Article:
9. Elvis Seveali'i Centre 2000–07 20 16 4 45 9 0 0 0
10. 3 players on 7 tries

Last updated: Georgia vs Samoa, 23 November 2013. Statistics include officially capped matches only.[13]

Most points[edit]

# Player Pos Span Mat Start Sub Pts Tries Conv Pens Drop
1. Earl Va'a Fly-half 1996–2003 28 24 4 172 3 32 31 0
2. Silao Leaega Fullback 1997–2002 19 16 3 145 2 21 31 0
3. Brian Lima Wing 1991–2007 64 61 3 140 29 0 0 0
4. Darren Kellett Fly-half 1993–95 13 13 0 137 2 14 31 2
5. Roger Warren Fly-half 2004–08 12 9 3 119 0 13 29 2
6. Gavin Williams Centre 2007–10 16 14 2 106 5 18 15 0
7. Tanner Vili Fly-half 1999–2006 31 26 5 99 4 20 13 0
8. Semo Sititi Flanker 1999–2009 59 50 9 85 17 0 0 0
Alesana Tuilagi Wing 2002- 29 27 2 85 17 0 0 0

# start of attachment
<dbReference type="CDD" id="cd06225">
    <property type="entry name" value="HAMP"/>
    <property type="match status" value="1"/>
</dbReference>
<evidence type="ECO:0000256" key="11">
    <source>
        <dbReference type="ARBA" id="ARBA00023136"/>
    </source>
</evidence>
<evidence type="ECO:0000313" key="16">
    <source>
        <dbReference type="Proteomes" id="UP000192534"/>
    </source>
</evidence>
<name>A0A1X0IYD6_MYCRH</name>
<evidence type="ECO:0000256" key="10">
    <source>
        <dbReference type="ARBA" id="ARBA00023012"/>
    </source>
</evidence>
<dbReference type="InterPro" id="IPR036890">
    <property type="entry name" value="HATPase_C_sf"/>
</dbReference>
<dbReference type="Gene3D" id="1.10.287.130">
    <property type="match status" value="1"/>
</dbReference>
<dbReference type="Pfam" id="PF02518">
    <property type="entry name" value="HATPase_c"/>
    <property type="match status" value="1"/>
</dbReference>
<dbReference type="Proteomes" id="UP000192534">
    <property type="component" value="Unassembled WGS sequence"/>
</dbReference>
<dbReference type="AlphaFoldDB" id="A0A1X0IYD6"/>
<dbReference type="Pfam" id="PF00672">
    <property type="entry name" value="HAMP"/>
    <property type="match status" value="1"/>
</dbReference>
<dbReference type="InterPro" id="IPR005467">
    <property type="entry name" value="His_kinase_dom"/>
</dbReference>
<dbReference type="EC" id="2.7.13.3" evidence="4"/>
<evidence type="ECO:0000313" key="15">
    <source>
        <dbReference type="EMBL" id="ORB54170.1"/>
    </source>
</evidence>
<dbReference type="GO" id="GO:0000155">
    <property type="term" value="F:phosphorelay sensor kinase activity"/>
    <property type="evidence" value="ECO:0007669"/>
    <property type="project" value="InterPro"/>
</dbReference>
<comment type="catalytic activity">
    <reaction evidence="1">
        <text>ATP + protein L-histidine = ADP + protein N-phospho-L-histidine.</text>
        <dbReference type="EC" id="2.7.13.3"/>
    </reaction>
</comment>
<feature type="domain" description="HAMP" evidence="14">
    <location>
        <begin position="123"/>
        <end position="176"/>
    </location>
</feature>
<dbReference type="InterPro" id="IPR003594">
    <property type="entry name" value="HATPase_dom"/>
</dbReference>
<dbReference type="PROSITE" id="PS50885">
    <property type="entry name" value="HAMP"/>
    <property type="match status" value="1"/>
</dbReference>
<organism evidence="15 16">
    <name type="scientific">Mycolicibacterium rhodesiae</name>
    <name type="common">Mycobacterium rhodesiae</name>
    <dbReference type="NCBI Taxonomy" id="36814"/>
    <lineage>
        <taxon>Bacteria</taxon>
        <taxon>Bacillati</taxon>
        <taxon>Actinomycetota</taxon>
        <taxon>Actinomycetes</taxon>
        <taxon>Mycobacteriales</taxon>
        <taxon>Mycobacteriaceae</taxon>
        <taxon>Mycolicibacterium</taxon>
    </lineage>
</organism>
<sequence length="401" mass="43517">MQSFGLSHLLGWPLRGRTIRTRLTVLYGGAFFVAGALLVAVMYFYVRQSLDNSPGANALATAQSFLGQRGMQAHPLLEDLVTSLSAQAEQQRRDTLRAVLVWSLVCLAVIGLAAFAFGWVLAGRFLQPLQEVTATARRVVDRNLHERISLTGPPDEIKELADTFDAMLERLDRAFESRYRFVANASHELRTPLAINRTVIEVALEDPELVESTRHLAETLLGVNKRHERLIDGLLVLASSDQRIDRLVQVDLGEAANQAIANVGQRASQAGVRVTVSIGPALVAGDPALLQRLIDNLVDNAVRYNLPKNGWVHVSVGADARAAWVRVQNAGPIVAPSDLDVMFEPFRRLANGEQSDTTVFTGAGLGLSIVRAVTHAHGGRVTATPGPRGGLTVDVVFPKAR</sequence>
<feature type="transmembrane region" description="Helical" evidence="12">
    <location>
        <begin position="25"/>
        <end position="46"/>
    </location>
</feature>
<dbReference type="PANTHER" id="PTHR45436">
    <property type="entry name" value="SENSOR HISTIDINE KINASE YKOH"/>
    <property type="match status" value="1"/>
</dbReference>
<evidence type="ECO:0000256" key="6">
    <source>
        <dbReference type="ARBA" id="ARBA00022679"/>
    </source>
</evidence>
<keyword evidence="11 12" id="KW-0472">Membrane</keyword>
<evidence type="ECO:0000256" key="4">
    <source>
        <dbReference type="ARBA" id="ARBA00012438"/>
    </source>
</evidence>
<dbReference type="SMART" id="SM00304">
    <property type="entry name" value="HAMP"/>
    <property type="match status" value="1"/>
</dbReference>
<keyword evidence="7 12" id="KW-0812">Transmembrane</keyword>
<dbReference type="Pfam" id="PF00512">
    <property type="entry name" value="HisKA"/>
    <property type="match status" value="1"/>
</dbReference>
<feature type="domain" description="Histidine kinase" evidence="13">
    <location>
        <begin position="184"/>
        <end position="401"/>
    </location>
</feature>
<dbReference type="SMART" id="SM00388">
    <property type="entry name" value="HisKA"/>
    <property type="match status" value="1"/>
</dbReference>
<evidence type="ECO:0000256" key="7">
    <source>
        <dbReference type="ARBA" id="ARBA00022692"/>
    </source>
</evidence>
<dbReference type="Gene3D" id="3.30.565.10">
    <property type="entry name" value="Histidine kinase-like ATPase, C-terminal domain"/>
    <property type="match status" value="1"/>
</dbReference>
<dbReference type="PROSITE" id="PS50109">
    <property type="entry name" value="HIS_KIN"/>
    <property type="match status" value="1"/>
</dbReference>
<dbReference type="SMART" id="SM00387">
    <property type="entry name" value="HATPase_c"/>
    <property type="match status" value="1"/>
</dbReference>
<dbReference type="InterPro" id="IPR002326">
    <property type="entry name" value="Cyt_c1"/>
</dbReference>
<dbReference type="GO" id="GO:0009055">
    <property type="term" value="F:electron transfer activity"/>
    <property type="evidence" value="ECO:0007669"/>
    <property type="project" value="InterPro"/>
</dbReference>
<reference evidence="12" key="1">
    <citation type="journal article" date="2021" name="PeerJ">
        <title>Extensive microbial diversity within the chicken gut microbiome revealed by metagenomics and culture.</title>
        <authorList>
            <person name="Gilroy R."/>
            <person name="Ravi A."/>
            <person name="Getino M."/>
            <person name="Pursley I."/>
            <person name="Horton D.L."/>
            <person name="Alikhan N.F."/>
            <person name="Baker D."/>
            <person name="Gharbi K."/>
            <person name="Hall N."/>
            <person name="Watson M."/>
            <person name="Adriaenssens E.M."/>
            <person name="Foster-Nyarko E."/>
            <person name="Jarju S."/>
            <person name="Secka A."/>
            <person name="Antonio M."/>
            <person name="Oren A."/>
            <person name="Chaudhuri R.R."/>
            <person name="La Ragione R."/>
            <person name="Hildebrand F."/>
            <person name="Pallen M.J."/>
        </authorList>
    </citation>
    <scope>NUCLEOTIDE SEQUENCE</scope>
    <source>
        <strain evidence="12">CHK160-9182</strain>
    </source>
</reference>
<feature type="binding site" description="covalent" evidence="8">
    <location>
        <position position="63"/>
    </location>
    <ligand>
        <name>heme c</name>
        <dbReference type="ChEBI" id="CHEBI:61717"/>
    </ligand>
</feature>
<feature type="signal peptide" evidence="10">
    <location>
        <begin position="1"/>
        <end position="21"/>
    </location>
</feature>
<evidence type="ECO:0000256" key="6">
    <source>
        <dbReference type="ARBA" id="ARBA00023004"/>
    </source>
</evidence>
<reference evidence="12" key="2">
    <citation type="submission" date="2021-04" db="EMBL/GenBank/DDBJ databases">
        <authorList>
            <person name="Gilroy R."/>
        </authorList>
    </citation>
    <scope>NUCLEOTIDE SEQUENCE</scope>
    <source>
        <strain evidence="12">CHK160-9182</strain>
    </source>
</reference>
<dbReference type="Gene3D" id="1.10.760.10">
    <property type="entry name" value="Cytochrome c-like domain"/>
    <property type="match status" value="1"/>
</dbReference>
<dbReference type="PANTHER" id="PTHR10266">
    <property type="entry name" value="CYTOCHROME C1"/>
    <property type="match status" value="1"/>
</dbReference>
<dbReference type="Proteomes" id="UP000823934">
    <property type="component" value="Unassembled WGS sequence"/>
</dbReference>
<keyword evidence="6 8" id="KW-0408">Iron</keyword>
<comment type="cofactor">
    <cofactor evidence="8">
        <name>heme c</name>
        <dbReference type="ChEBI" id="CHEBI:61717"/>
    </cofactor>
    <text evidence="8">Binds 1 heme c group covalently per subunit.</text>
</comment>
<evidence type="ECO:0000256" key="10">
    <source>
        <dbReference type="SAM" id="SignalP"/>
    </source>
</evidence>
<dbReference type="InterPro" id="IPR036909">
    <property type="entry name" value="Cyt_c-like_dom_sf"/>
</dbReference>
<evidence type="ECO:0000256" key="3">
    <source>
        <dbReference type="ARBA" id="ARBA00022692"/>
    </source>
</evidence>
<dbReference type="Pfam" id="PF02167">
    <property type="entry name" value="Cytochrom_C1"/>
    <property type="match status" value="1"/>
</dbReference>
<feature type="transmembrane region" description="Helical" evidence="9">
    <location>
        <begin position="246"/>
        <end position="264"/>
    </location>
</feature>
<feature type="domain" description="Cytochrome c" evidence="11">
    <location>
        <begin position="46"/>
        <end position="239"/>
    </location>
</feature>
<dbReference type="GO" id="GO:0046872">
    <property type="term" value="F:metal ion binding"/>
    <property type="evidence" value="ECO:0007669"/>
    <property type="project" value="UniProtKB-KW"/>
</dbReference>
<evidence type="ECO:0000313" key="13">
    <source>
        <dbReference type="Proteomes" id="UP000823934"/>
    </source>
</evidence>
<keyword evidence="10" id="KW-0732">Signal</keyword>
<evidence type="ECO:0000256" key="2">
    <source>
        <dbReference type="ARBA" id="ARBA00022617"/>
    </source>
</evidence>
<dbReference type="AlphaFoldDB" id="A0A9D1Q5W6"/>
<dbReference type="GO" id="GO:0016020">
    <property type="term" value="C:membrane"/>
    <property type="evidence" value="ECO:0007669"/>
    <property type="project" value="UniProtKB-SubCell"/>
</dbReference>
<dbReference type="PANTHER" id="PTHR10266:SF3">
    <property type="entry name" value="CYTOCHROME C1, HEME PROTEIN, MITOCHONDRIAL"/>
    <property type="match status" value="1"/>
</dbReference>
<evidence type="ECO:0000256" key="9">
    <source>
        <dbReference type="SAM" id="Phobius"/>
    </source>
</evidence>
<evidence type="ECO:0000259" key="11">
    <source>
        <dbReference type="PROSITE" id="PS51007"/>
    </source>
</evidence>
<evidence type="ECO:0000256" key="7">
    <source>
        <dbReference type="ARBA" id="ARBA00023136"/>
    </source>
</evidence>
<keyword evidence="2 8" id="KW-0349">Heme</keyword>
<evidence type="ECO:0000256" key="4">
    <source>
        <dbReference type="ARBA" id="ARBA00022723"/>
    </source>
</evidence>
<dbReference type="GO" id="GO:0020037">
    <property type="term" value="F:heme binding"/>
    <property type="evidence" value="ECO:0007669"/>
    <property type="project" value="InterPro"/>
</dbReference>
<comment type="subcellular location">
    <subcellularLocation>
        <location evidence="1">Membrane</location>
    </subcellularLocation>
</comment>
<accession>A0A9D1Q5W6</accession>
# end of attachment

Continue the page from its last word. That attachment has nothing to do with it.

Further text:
10. Andrew Aiolupo Fullback 1983–94 36 36 0 83 3 21 9 0

Last updated: Georgia vs Samoa, 23 November 2013. Statistics include officially capped matches only.[14]

Most points in a match[edit]

# Player Pos Pts Tries Conv Pens Drop Opposition Venue Date
1. Gavin Williams Centre 30 2 10 0 0  Papua New Guinea Samoa Apia 11/07/2009
2. Roger Warren Fly-half 24 0 0 8 0  Tonga Samoa Apia 29/05/2004
3. Andrew Aiolupo Fullback 23 1 8 1 0  South Korea Japan Tokyo 08/04/1990
Silao Leaega Fullback 23 1 3 4 0  Japan Wales Wrexham 03/10/1999
Toa Samania Fullback 23 1 3 4 0  Italy Samoa Apia 08/07/2000
6. Darren Kellett Fly-half 22 0 2 5 1  Tonga Samoa Moamoa 04/06/1994
7. To'o Vaega Centre 21 1 4 3 0  Fiji Samoa Apia 01/06/1991
Earl Va'a Fly-half 21 1 5 2 0  Georgia Australia Perth 19/10/2003
Roger Warren Fly-half 21 0 3 4 1  Fiji Samoa Apia 09/07/2005
10. 5 players on 20 points

Last updated: Georgia vs Samoa, 23 November 2013. Statistics include officially capped matches only.[15]

Most tries in a match[edit]

# Player Pos Pts Tries Conv Pens Drop Opposition Venue Date
1. Elvis Seveali'i Wing 20 4 0 0 0  Japan Samoa Apia 10/06/2000
Alesana Tuilagi Wing 20 4 0 0 0  Tonga Samoa Apia 02/07/2005